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Integrating analysis and synthesis, the systems approach is widely used and successful in natural science and engineering, for example systems engineering. It is most effective in treating complex phenomena, for it:
The systems approach is effective not only for understanding or designing physical systems but also for abstract construction in mathematics and theories. Instead of a physical module, a “subsystem” can be a concept within a conceptual scheme and its “interfaces” can be relations to other concepts in the scheme. The “object” in object-oriented computer programming is an examples. A mathematical symbol that represents a complex concept hides information.
In natural sciences, analyses and concepts are sometimes approximate. Scientists carve nature at its weak joints – to use Plato’s metaphor – and refine their approximations step by step. Isaac Newton explained: “By this way of analysis we may proceed from compounds to ingredients and from motions to the forces producing them, and in general from effects to their causes and from particular causes to more general ones, till the argument end in the most general. This is the method of analysis; and the synthesis consists in assuming the causes discovered and established as principles, and by them explaining the phenomena proceeding from them and proving the explanation.” [Opticks, Query 31].
Several confusions about the systems approach occur in the philosophical and sociological literature. The first is to confuse it with the system-level approach, which treats a large system as a unit without delving into lower-level subsystems. An example of the system-level approach is economist W. W. Rostow’s model of economic growth, which treats a national economy as a system that undergoes five historical stages: traditional society, preconditions for take off, take-off, drive to maturity, and the stage of high mass consumption. Another example is historian Thomas Hughes’s model of evolution of technical systems, which undergo the stages of invention, development, innovation, consolidation, reverse salient, inertia. The system-level is powerful and appropriate in many cases, but it macroscopic view misses most structures and dynamics of the system.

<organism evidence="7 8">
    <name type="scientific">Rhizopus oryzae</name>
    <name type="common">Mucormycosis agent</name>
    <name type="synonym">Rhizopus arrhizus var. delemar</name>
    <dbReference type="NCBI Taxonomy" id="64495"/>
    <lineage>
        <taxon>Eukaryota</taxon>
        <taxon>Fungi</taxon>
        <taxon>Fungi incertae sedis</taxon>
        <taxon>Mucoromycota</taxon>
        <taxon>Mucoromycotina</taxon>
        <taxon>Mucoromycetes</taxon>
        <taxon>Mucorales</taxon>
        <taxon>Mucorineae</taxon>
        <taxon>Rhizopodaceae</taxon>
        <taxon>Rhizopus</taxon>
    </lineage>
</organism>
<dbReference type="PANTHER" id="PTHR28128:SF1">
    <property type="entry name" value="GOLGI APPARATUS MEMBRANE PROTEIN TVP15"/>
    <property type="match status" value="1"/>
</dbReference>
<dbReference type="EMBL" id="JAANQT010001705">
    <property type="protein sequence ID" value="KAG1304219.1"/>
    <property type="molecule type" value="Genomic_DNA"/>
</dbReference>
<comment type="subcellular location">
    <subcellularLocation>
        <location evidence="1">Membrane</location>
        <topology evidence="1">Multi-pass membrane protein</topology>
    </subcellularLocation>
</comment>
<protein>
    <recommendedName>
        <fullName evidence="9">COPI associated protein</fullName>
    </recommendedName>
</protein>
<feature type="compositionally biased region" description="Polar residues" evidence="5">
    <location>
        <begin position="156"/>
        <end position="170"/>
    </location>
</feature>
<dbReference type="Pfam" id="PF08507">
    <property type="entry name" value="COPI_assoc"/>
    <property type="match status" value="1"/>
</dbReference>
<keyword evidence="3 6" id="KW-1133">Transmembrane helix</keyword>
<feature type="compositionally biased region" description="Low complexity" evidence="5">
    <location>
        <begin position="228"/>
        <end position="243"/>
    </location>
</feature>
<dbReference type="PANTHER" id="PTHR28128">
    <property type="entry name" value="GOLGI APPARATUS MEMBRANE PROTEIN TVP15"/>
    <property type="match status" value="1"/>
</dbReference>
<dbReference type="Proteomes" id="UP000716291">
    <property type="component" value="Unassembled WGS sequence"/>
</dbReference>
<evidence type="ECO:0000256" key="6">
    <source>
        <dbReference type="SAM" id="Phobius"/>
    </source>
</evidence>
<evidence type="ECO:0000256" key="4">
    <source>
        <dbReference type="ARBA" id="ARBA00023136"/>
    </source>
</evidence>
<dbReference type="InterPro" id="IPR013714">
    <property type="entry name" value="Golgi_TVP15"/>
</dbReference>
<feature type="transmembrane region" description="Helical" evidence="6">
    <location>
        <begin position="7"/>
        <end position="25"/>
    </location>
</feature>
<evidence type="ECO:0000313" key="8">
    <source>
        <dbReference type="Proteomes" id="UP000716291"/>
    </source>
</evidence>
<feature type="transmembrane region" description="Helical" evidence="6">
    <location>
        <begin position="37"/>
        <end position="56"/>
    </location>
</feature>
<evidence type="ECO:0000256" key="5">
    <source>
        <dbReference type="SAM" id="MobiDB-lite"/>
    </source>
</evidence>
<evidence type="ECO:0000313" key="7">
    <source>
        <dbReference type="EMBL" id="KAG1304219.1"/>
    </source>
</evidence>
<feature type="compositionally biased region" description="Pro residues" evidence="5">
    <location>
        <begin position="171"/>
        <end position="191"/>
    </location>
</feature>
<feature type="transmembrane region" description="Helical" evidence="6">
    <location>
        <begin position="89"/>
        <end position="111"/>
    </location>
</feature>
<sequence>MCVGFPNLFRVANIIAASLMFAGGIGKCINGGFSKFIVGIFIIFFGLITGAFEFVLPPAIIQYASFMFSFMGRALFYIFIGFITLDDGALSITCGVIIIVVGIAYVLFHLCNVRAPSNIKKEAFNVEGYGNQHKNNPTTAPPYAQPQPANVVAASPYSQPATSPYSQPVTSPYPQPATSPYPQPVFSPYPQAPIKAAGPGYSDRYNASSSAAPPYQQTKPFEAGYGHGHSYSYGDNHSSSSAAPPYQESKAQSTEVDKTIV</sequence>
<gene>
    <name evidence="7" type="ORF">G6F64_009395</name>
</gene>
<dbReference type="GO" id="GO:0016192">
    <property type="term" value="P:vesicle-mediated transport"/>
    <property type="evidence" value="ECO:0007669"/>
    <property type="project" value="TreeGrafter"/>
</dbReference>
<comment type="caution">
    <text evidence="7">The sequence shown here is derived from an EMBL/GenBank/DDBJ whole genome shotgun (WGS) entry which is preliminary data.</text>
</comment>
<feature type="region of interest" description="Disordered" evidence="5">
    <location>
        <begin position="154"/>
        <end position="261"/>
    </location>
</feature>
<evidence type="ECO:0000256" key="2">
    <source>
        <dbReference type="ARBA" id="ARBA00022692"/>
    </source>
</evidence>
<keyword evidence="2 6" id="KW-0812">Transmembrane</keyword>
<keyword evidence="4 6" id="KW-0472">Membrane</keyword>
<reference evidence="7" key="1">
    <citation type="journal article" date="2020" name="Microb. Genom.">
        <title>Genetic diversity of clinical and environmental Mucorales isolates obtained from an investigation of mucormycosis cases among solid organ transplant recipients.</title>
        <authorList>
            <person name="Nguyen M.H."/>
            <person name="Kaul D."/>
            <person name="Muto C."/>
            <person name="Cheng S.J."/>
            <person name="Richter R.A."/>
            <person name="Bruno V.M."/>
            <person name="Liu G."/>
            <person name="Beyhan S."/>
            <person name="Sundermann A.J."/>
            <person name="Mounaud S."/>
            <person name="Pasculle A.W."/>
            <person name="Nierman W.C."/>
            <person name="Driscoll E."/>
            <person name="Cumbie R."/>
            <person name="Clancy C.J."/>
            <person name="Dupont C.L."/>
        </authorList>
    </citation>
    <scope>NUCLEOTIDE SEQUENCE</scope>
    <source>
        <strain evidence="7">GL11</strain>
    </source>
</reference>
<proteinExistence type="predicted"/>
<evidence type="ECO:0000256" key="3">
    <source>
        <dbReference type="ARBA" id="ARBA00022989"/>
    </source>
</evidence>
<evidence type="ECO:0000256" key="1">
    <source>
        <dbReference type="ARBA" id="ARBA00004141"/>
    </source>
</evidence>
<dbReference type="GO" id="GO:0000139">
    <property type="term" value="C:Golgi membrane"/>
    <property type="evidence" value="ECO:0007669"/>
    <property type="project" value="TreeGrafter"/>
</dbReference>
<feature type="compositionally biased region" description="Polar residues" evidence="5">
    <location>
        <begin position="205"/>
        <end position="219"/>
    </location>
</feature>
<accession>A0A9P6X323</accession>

Some sociologists confuse a system with a “seamless web.” The confusion precisely misses a most important feature of the systems approach, modularity. The difference is apparent in issues of safety. A seamless web must be perfect, for it is unraveled by a tiny loose end. The effects of a minor local flaw propagating freely in a seamless web leading to system-wide collapse is one of the root causes of “normal accidents,” as Charles Perrow called it. To control such disastrous scenarios is a major reason for system modularity. Not seamlessness but good seams – mostly independent subsystems with interfaces that pass only the desired effects – is the mark of the systems approach. Confusing systems with seamless webs is a symptom of deficient analysis.
Analysis is also called reduction, and "reductionism" to scientists mean the importance of analysis. However, "reductionism" has also become a philosophical dogma asserting that a system is nothing but its constituents -- as you are nothing but your genes or neurons. Ideological reductionism, which slights synthesis, has engendered much debate in the philosophy of science.
The systems approach in a integral part of systems engineering. Besides the references cited there, see also:
Auyang, S. Y. 1998. Foundations of Complex-system Theories: in Economics, Evolutionary Biology, and Statistical Physics. New York: Cambridge University Press. (Section 6 examines analysis-synthesis in the sciences).
Simon, H. 1996. The Sciences of the Artificial, 3rd ed. Cambridge: MIT Press. (Gives probably the best arguments for the need for modularity).
Vincenti, W. G. 1990. What Engineers Know and How They Know It: Analytical Studies from Aeronautical History. Baltimore, MD: Johns Hopkins Press. (Chapter 1 lays out the successive decomposition of systems in engineering design).